In my previous post I think I mentioned me now having a new browser, Maxthon. I first heard of Maxthon after I bought a SmartComputing Magazine from my local Walmart, it was in an article called Head-To-Head Internet Browsers (don’t bother to go to their website and try to read the article, they cut it off about half way unless you have a subscription there). The article was good, it should definitely have been about twice as long, it’s comparing five browsers over three pages! thats it! Now what really gets me frustrated is when the editors don’t do their research, for instance, they make a big deal of the “Super” Drag&Drop feature in Maxthon, saying that it would be one of the features that would make me want to switch. Now before I go into a rant, they are talking about a feature that lets you highlight text then click and drag it into a search box. Now guess what Kris Glaser, FIREFOX AND CHROME HAVE THAT FEATURE TOO, SO STOP MAKING A BIG DEAL OUT OF IT! it’s not that great of a feature, oh, I forgot, I can’t type a keyword into a search bar, or highlight it and right click or Ctrl-C it and paste it into my search bar, but I do have to say, if it did some awesome something with the text I was dragging them maybe I wouldn’t be hammering you so much, but guess what? it does it’s “Super” Drag&Drop feature thing the same way Firefox and Chrome do. Okay, time to move onto someone else. Or at least until I decide that was a stupid comment again and go into another rant. Now some of the really nice features of Maxthon is it’s look, it looks really nice, and thanks to a built in Screen Capture program I’m going to take a picture of Maxthon so you can see it.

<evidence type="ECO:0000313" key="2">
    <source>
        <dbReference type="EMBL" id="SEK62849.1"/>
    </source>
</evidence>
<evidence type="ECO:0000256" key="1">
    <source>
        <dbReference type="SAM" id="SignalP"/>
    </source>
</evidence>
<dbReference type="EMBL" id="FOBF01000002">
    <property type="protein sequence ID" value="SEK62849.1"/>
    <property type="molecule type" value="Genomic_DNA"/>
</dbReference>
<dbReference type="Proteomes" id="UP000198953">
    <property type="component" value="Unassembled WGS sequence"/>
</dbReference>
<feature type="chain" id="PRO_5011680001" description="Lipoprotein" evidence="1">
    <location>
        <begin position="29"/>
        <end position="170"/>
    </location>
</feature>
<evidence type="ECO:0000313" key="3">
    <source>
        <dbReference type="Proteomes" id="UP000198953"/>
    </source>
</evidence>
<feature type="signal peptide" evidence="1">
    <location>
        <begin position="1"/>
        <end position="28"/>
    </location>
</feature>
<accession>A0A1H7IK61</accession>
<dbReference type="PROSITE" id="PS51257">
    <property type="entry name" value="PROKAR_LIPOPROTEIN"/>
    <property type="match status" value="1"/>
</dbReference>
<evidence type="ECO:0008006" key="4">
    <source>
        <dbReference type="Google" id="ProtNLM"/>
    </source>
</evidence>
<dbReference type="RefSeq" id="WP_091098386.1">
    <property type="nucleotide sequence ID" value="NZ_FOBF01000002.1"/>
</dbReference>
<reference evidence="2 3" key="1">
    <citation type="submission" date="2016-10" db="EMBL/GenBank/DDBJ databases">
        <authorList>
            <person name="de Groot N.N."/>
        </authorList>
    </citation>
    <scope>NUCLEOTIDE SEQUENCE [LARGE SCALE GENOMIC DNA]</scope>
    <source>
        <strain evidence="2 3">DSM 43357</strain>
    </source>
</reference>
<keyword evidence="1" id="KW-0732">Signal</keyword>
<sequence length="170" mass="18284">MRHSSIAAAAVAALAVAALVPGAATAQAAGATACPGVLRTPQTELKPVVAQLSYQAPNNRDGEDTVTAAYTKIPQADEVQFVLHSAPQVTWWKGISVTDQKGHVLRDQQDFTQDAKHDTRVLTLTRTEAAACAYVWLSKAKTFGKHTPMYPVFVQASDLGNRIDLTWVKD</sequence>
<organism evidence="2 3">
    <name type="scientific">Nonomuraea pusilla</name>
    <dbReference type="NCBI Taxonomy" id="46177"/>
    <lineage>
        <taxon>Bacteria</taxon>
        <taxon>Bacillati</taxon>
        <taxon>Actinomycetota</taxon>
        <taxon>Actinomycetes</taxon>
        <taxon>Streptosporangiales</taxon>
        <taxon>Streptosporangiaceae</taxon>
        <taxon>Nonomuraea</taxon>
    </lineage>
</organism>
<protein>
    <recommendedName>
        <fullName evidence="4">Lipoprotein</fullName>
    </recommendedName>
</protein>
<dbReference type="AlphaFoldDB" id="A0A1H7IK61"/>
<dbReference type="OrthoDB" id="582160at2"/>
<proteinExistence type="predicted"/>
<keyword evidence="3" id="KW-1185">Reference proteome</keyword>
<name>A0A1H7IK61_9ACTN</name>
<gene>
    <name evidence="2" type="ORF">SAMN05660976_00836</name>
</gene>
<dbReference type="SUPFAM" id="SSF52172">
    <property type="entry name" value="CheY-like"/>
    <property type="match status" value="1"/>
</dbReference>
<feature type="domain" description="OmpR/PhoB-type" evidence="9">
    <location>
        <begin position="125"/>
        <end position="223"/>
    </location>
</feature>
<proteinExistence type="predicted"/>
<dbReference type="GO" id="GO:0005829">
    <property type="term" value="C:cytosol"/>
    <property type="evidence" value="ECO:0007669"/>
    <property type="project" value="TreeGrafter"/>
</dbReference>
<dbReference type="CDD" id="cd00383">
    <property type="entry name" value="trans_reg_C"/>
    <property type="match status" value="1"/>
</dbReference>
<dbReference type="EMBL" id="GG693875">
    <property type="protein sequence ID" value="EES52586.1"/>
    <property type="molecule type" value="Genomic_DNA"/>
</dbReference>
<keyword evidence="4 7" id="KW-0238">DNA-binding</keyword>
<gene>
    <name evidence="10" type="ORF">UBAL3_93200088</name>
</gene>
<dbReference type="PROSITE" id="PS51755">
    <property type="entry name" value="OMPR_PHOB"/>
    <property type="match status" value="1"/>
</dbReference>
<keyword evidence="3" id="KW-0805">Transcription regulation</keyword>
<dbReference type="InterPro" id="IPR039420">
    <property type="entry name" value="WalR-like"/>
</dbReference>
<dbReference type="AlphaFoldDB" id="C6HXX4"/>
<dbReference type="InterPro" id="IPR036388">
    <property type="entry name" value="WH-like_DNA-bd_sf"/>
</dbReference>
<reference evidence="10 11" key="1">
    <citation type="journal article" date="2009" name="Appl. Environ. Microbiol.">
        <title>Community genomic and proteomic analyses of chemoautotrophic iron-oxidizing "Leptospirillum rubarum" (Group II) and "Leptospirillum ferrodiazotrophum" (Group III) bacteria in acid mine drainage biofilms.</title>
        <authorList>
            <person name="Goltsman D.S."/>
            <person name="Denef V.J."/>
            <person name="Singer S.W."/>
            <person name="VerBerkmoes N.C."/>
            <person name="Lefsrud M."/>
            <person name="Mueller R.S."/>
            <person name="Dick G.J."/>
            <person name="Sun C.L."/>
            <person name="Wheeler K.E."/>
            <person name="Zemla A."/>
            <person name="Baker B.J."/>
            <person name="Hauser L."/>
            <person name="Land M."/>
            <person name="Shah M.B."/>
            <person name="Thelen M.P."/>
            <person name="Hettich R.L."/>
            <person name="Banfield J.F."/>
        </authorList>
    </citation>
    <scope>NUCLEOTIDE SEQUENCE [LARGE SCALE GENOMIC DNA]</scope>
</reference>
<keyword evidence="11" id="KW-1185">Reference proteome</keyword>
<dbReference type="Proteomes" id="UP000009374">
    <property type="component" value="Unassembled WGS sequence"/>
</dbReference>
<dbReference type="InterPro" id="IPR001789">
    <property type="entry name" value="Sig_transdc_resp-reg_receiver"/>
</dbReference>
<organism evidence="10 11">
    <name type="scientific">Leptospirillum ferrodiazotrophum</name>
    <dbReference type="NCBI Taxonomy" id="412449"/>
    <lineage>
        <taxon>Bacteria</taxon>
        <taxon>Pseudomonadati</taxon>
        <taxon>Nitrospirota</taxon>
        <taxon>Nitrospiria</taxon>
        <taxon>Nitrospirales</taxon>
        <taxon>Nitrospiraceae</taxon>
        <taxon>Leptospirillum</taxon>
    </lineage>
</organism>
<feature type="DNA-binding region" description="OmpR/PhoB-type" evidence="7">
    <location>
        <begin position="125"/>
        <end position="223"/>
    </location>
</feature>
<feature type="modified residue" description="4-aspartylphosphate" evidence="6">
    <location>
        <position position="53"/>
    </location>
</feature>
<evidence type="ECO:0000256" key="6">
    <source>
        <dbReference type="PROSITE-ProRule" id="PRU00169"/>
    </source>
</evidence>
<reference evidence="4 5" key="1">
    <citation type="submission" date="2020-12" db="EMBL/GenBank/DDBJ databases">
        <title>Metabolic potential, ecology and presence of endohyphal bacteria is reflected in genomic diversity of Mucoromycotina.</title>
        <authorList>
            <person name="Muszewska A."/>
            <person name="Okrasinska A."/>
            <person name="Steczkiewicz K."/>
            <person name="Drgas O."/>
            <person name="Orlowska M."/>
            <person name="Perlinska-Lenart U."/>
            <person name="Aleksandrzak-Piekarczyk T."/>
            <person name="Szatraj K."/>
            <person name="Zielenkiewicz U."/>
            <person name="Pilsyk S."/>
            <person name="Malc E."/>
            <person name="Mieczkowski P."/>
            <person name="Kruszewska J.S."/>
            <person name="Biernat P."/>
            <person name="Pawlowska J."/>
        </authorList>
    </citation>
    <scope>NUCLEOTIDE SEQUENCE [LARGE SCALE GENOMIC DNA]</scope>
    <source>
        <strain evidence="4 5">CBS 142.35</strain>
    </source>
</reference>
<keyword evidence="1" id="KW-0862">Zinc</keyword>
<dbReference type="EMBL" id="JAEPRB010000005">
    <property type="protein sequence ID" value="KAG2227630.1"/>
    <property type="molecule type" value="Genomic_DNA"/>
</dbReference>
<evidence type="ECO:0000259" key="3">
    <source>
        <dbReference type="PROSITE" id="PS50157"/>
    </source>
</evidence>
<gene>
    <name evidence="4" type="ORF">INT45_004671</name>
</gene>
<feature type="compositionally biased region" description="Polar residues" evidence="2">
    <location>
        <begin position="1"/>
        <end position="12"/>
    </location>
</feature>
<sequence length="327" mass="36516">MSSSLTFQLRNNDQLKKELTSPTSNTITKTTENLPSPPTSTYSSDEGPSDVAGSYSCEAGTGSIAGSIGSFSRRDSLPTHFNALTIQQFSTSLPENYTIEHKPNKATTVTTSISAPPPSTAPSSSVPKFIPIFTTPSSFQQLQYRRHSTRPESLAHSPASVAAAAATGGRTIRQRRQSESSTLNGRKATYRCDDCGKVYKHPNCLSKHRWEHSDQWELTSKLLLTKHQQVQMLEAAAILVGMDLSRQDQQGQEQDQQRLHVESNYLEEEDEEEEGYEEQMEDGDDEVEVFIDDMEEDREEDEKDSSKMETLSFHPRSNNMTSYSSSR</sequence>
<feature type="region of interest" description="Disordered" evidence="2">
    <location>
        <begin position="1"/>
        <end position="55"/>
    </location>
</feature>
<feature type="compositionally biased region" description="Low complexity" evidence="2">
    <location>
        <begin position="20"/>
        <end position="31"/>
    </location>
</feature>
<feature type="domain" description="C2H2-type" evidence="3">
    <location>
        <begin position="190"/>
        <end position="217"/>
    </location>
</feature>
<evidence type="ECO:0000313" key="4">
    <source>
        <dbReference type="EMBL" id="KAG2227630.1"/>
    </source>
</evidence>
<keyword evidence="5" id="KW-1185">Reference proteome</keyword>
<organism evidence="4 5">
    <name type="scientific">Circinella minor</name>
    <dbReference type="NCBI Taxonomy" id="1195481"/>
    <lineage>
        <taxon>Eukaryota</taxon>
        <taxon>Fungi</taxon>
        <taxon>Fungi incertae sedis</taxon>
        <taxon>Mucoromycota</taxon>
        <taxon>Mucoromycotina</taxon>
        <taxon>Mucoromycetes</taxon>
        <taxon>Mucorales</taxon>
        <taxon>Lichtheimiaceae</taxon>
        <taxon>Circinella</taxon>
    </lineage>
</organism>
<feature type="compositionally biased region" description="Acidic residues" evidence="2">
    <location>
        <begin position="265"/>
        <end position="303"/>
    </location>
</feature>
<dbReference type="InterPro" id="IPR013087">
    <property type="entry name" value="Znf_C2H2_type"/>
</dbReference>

So here is the image I took using the built in screen capture service, which took a really nice looking screen capture, which is pretty surprising. Now if you’ve clicked the image and enlarged it so you can check it out, you might have noticed the it looks a little like IE, well if you’ve read my last post you would know that the Maxthon browser is actually based off of Internet Explorer, which is amazing to me, it has a good bookmark manager, which IE doesn’t and a whole host of other features that IE doesn’t have, including the screen capture program I used to take that picture. Another thing you probably noticed is the page that is open in the above image is max:last, which is, as you’ve hopefully noticed, it Maxthon’s address for last visited pages, which is a nice feature, not quite equivalent to Chrome’ version, which shows thumbnails of your most visited pages, but it’s still a great feature that other browsers should have (you’re probably saying “what do you think the history is for?” and for you people that think I’m stupid, I know exactly what the History does, and this is just a better way to show your history). Another feature that is potentially useful, Split View, which, as the name suggests, slits your browser into two “screens” and lets you open tabs on either side of the view. Heres an image of the Split View feature (thanks to Maxthon’s built in screen capture feature)
If you open this image and zoom in to it’s original size, then look around for a bit, you’ll notice that the two views are extremely small, so trying to read both webpages is not really worth it.
Like other browsers Maxthon offers plug-ins and skins readily available, but you’ll have a hard time with the plug-ins, unless you can read Chinese, that is unless you use the built in Translation feature in Maxthon. Here’s a picture of a Maxthon built in skin.
Other cool features include: Content Control, CPU Saving Mode, Translations, Magic Fill, Screen Capture-to name a few. So that’s my Maxthon review, for now.